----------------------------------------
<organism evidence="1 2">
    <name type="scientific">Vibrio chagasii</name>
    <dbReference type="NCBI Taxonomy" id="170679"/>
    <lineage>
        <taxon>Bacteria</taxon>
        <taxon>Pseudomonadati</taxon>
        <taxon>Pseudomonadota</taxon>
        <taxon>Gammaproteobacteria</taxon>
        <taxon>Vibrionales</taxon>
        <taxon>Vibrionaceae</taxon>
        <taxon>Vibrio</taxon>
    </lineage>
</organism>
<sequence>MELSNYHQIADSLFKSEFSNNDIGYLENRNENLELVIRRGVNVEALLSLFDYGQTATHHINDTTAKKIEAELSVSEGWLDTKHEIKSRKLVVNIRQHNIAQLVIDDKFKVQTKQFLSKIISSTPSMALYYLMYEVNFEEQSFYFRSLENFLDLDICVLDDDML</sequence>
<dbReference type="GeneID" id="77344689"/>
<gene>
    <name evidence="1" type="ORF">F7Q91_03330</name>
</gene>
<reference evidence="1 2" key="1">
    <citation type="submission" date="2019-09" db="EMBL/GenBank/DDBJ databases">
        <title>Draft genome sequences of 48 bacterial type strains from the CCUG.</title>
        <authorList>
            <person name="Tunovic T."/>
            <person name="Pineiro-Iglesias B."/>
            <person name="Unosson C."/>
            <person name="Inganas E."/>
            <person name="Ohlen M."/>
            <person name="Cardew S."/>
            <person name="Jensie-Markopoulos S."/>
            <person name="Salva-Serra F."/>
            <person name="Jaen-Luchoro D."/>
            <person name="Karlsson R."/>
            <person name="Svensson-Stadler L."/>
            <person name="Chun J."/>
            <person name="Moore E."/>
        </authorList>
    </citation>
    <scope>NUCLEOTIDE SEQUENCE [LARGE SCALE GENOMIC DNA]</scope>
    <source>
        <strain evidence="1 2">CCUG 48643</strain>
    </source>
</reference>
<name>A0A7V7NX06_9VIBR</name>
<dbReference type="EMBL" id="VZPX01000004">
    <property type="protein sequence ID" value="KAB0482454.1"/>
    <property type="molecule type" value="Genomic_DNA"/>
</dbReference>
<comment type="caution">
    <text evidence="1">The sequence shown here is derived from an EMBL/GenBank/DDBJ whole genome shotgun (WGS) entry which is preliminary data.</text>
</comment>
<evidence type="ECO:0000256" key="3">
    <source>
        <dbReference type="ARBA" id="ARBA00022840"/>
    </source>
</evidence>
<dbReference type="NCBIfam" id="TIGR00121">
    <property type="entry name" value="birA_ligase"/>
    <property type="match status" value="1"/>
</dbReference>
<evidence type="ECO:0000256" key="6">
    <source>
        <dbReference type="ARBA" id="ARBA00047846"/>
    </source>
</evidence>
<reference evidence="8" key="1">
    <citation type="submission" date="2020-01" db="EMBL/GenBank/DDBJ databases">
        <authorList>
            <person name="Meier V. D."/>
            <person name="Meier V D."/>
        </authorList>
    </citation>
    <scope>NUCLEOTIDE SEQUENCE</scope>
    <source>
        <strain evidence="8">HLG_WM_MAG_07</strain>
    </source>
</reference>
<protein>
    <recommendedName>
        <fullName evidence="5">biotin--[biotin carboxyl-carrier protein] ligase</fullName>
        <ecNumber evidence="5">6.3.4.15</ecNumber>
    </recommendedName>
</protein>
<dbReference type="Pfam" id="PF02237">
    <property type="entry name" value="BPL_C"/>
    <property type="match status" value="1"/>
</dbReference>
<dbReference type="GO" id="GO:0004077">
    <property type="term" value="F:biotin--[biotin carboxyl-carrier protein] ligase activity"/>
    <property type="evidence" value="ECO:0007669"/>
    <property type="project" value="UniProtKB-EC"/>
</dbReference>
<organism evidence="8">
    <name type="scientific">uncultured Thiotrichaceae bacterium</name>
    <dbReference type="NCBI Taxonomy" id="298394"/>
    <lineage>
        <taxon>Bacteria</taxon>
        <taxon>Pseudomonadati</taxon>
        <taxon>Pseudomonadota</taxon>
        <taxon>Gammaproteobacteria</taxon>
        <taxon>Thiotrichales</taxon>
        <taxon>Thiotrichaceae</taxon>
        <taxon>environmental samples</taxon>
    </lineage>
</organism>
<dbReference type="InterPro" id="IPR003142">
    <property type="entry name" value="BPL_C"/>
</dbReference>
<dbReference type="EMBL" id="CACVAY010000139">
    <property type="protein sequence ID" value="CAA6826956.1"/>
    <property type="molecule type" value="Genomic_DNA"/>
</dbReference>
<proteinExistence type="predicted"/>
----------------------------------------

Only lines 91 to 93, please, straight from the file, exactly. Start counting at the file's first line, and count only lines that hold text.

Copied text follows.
</dbReference>
<organism evidence="8">
    <name type="scientific">uncultured Thiotrichaceae bacterium</name>